In the future, I would like to work on decreasing the background noise of each other. I think some of this will decrease as the students get better at doing this and understand the routine better and don't need assistance on the procedure to record. I also think I would give them cue cards on words or pictures of the different math terms we use to make sure they are incorporating them into their descriptions.

Here are two examples of the student's work and their description of the graph using the Educreations app:

 




I can't wait to see what they can do the next time.



Tuesday, November 6, 2012

Skoolbo competition

I have blogged about this app previously. It is a free app (yeah!). My students really love this app. One enticing feature is that the students can compete against their classmates. Each student has picked their own character. They play against others--the app picks their competitors. The students get so excited when they see their classmates. It really increases their motivation to do well.

I have a student that is very low academically and has a very limited attention span and this game keeps him "glued" to the iPad the whole time. He likes the competition and the activities. I also find that even though he is still working on the very basics, the questions are presented in a variety of ways.

I also like the data shown on this app. Here is a snap shot of the information. It shows the students names, how many questions they have completed, the time they have spend on the app and the last time they played.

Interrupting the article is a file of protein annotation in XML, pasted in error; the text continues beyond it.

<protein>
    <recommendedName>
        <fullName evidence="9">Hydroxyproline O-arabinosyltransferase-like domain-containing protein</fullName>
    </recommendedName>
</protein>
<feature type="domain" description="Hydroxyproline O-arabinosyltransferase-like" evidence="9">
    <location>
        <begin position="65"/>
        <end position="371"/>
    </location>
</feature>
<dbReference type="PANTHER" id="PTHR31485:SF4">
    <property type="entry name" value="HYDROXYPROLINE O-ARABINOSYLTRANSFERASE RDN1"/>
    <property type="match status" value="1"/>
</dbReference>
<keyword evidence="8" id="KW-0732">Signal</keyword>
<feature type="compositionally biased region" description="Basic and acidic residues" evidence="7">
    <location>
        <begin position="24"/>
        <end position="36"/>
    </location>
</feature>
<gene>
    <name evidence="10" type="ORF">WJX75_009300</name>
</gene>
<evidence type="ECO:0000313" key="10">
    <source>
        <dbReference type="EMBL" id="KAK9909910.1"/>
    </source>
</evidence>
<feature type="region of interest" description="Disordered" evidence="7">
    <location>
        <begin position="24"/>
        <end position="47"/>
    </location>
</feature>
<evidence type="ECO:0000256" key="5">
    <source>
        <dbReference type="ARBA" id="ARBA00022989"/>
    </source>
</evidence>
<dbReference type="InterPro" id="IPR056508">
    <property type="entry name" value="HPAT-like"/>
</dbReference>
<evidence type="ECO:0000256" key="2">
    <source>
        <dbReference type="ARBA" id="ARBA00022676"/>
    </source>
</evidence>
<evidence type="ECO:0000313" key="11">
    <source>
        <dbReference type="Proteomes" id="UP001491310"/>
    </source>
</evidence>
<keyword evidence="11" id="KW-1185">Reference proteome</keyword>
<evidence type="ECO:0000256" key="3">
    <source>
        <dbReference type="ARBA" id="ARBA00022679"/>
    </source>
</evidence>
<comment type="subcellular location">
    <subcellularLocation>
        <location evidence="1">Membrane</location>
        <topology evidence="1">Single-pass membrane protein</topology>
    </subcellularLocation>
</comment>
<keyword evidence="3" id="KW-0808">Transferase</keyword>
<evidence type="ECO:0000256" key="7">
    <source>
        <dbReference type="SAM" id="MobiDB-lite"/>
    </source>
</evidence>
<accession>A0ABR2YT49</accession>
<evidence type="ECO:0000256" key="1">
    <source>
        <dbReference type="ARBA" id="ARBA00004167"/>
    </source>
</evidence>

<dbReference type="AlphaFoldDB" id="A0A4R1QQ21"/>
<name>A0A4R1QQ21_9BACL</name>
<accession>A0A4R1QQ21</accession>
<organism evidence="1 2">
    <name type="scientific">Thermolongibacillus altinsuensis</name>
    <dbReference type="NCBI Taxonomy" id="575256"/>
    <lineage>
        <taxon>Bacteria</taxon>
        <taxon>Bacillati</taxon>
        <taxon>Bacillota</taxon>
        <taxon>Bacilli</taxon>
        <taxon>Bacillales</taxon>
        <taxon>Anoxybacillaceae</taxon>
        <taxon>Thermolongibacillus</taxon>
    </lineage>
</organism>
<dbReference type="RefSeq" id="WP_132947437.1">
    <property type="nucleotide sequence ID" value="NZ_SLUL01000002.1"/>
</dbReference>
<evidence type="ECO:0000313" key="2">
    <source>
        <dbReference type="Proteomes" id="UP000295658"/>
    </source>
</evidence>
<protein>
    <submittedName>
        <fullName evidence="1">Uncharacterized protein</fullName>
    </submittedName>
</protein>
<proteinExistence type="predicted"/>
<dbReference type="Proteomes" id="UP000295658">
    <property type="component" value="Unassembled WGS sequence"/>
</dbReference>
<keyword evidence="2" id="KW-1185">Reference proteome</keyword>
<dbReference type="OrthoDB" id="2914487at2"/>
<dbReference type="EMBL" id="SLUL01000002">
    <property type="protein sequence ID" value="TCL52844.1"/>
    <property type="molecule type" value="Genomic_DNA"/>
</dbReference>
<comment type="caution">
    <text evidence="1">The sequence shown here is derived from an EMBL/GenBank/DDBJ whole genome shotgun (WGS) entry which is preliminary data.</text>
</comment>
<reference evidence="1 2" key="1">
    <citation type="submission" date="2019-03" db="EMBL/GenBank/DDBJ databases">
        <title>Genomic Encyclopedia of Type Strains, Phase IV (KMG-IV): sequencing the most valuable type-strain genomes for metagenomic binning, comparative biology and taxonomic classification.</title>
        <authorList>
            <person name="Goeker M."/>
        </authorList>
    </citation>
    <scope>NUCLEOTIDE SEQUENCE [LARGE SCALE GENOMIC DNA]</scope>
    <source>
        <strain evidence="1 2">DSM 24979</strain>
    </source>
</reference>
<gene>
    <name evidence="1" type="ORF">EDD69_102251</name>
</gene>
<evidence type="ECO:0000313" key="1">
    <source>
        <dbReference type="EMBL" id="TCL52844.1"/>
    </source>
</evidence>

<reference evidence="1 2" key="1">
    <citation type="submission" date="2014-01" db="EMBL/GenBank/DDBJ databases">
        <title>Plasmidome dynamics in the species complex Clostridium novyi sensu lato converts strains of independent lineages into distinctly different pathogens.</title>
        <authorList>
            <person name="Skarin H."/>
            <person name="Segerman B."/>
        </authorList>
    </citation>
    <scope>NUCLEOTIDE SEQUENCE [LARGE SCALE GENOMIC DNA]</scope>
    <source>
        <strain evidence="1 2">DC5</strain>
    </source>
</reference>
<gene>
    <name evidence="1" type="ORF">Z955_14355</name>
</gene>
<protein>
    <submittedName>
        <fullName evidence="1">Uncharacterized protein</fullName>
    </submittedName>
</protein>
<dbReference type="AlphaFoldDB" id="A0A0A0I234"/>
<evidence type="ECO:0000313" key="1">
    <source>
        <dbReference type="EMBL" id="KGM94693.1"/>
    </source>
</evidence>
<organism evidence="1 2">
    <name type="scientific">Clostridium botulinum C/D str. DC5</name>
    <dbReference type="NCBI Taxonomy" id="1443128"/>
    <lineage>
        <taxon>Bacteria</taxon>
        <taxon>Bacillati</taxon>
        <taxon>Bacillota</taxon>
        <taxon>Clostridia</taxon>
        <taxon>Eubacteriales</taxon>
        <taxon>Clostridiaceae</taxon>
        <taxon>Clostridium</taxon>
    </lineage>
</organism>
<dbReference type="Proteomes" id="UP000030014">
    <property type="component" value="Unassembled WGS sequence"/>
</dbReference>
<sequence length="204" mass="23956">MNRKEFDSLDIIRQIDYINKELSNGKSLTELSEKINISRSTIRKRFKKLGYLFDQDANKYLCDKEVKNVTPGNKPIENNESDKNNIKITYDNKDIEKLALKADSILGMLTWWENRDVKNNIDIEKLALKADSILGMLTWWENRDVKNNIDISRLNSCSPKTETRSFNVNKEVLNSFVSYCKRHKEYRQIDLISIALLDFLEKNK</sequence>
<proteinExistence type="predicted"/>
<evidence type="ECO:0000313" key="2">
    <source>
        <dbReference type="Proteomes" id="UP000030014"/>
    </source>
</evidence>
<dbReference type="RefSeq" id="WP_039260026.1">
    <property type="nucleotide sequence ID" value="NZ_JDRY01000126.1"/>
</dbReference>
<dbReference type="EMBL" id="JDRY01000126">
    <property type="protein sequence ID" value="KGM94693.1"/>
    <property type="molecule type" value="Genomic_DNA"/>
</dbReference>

Then, you can get further information by looking at each student's data.


You can get more detailed information about the different questions and concepts.


It has taken a couple of days for the loud cheering to become quiet excitement when they work on the app. I think all that is a good thing though.

Story Problems

I am beginning the process of having students record their thinking and explaining the process to get their answer. I say beginning because last Friday's lesson where I introduced this process felt like a stumbling block. The students had used educreations before where they drew the pictures about each story problem. We shared our ipad drawings using apple tv (this they really loved). It allowed any of the students to project their ipad on the screen.

I modeled how I drew my picture, shared my thinking aloud, and "recorded" how I got my answer. We did this multiple times. Then, we had a few students (who I felt confident could demonstrate this) actually draw the pictures and do the story problem. However, they were so engrossed in the drawing they did not speaking. I was so disappointed.

I think more work is needed and more practice. I also think that at this developmental level that they are so focused on the picture that talking about it and drawing it, they are just not ready to do.

More work is needed. More modeling. More practice. We will get it.